Well-known West Coast solution provider En Pointe Technologies, on the other hand, said it is extremely pleased with its Dell partnership. The company says it is both a Dell and Hewlett-Packard partner.

"Our territory engagement with Dell is in the best shape we’ve ever seen it. We have had more access to Dell direct sellers for joint account mapping and management than we have seen before," said Bob Bogle, senior VP of sales at En Pointe. "Dell has a lot of bad channel history to make up for and from what I can see they are doing it."

Hiechel said "it’s a little too early to tell" if Dell’s channel vision will start paying dividends for his company anytime soon. What has paid dividends, he said, is Dell’s long-range commitment to building products for the future.

"As a private company, Dell has shown it's willing to make the right investments as a company," Hiechel said. "They are no longer reacting to the market. Their focus on Compellent and how it integrates with the larger Dell ecosystem, and their commitment to becoming a leading switch company, is starting to come together."

’Since going private, Dell has been investing strategically to acquire the IP and expertise it needs to package software and services in a more digestible way,’ McCabe said.

St. Charles agrees, and said Dell is taking the time to piece together years of business and IP acquisitions and creating cohesive business solutions that tie client, server, storage and datacenter together.

Dante Orsini, vice president of business development at iLand, a Houston-based cloud computing firm that is both a Dell partner and customer, said Dell has won a "massive vote of confidence" from the channel.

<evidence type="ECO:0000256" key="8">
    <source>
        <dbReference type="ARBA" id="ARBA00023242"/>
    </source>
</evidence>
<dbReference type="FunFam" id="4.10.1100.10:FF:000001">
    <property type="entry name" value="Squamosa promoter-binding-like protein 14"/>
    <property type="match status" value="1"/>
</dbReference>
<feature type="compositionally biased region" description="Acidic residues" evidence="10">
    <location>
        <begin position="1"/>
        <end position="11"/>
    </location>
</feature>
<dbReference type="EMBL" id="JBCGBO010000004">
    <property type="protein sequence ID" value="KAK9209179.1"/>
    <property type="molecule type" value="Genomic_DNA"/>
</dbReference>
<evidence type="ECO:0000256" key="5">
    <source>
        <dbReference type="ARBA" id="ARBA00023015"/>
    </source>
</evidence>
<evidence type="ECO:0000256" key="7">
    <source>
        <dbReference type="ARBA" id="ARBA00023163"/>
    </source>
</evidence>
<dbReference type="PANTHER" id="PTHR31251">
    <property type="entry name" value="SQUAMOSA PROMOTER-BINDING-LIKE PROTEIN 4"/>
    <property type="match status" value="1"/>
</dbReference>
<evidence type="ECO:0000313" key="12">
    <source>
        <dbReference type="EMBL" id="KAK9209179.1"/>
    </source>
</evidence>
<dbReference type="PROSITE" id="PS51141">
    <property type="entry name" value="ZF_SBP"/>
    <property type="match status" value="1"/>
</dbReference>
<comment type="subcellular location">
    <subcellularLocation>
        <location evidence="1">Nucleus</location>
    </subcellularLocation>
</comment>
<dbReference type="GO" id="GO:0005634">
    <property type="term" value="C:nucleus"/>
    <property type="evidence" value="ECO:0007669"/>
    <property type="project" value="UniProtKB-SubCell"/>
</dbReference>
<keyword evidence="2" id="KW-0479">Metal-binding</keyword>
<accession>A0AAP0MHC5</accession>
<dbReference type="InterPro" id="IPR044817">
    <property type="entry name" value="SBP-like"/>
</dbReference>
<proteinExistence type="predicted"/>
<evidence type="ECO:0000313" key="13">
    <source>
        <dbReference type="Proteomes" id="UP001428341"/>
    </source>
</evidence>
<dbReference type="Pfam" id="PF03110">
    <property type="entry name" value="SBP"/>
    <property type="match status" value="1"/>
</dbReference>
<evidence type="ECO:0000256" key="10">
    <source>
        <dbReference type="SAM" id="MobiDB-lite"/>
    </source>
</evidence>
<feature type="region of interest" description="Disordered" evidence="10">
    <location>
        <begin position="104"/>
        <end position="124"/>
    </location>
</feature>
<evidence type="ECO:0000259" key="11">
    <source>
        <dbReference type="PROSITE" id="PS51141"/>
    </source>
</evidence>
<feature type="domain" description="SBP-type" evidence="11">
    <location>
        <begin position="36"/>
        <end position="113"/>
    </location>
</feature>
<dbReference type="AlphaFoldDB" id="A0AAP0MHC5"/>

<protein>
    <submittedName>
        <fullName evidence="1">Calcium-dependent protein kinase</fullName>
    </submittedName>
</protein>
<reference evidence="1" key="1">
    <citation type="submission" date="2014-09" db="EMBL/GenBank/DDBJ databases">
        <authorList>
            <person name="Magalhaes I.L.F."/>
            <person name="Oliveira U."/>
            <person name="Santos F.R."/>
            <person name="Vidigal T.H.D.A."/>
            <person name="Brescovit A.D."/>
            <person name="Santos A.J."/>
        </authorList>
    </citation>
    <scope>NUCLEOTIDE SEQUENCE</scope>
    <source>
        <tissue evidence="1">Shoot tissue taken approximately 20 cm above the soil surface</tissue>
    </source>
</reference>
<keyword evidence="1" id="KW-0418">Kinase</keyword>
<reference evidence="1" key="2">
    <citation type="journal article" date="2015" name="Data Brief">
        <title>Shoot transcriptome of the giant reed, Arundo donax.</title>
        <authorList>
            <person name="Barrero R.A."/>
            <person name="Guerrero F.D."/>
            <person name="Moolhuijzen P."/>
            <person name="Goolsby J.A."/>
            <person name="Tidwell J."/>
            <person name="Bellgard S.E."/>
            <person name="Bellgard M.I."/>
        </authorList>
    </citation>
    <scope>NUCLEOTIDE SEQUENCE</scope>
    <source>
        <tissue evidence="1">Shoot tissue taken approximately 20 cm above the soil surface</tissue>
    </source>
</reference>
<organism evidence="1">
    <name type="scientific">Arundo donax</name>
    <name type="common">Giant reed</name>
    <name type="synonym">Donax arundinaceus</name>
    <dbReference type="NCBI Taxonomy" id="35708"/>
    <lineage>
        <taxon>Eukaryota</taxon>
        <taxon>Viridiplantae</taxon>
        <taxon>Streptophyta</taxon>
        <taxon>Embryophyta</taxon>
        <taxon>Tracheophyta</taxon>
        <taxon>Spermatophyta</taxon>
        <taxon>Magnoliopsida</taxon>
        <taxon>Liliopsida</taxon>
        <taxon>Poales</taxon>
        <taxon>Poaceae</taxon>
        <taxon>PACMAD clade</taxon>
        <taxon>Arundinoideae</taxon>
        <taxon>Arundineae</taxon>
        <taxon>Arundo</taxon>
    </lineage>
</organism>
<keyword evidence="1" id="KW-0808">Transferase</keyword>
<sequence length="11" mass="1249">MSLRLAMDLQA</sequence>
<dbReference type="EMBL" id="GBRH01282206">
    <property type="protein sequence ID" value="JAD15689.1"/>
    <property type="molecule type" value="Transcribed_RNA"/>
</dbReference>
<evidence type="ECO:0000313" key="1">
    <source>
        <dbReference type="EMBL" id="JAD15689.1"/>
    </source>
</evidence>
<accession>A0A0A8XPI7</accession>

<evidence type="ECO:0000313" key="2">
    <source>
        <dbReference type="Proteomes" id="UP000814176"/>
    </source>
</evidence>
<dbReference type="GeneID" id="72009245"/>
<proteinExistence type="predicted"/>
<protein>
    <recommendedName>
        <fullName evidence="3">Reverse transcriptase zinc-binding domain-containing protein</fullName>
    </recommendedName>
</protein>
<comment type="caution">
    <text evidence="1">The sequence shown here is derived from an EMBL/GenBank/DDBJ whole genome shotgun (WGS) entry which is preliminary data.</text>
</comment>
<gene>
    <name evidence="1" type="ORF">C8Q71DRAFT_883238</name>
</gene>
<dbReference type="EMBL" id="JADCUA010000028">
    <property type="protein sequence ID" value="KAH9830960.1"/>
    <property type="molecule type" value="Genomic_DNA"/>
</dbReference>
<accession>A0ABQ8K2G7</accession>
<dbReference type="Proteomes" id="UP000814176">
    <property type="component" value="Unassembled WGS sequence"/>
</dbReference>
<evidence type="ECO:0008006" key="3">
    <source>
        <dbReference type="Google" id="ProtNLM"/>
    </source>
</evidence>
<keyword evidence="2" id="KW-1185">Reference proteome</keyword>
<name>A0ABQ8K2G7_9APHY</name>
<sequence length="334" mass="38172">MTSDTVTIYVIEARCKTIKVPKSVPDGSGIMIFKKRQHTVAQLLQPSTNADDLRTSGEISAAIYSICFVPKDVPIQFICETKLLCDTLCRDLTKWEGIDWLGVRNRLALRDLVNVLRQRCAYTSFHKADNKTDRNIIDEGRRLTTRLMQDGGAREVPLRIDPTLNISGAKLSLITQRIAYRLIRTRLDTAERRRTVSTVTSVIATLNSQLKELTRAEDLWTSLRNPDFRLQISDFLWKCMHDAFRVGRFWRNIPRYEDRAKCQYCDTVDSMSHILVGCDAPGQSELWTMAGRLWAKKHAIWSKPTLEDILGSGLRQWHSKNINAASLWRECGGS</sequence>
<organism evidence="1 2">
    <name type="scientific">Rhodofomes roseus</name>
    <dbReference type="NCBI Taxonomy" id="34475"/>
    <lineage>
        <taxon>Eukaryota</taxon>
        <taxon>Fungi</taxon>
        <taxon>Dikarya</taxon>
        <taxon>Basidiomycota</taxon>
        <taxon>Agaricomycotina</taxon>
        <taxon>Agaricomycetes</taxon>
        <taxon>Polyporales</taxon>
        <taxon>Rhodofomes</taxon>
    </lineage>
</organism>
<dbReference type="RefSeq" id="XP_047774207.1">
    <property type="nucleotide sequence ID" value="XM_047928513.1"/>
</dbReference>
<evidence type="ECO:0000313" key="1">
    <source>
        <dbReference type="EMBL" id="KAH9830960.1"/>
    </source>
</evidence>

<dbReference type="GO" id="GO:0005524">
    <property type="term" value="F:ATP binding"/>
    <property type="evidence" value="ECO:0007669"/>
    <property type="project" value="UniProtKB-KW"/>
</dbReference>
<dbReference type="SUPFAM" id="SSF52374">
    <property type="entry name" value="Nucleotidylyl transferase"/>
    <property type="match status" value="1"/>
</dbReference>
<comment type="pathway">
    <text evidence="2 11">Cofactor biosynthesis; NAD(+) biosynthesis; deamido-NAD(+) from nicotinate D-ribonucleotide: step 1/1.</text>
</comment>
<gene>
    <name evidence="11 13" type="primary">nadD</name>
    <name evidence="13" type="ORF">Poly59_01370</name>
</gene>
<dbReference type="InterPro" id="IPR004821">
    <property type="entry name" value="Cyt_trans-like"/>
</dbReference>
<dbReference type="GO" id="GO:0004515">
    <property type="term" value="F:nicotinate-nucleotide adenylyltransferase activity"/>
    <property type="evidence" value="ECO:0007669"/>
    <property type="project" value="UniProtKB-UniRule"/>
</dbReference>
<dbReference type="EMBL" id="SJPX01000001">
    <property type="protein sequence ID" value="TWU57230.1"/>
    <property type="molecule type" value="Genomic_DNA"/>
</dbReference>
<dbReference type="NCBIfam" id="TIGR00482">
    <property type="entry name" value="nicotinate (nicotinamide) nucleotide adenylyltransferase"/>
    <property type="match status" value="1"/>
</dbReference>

"They have a vision for the long game and have communicated that they are not holding back and will be driving their platform forward,’ Orsini said. "As a private company, they seem to listen more to partners like us – and not Wall Street investors. Dell is taking our suggestions to heart and engineer the types of solutions that are going to help us grow."

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Partners tell CRN they have been winning with Dell at the expense of IBM and Hewlett-Packard.

"There was a lot of uncertainty around Dell, but now customers are seeing that Dell weathered the storm, they are committed to the channel and fired-up for growth," said one partner that not to be identified for fear of hurting its vendor relations.

However, some hiccups persist. Hiechel said he has seen delays in quotes and special configurations. "It’s a two-fold problem. They need to simultaneously encourage the channel to come back to Dell and deliver on the vision it laid out as a private company."

The new Dell, according to VARs interviewed by CRN, seems to be more beneficial to its larger partners. But smaller Dell partners tell CRN they aren’t seeing the same type of account mapping or partnering their larger counterparts are enjoying.

John Pucillo-Dunphy, owner of Miracle Networking Solutions, a Middleboro, Mass.-based Dell premier partner that generates less than $1 million in revenue annually, said his Dell relationship has deteriorated since the vendor went private.

"I’m sure I don’t do enough Dell business to matter to them," Pucillo-Dunphy said.

Pucillo-Dunphy said Dell has raised shipping costs, reduced its options for PCs, and hiked software prices on packages such as Adobe Standard. He said his calls to Gold Account Dell reps are now going to Dell’s Global Account team, which he characterized as less personalized and dedicated to his needs.

"My Dell business is up 10 percent," Pucillo-Dunphy said. "Not because Dell has been more strategic with me, but because of Windows XP migrations and a better economy that have loosened the purse strings of the companies I do business with."

"Dell’s message is right on the money," Pucillo-Dunphy said. "But the execution isn’t there."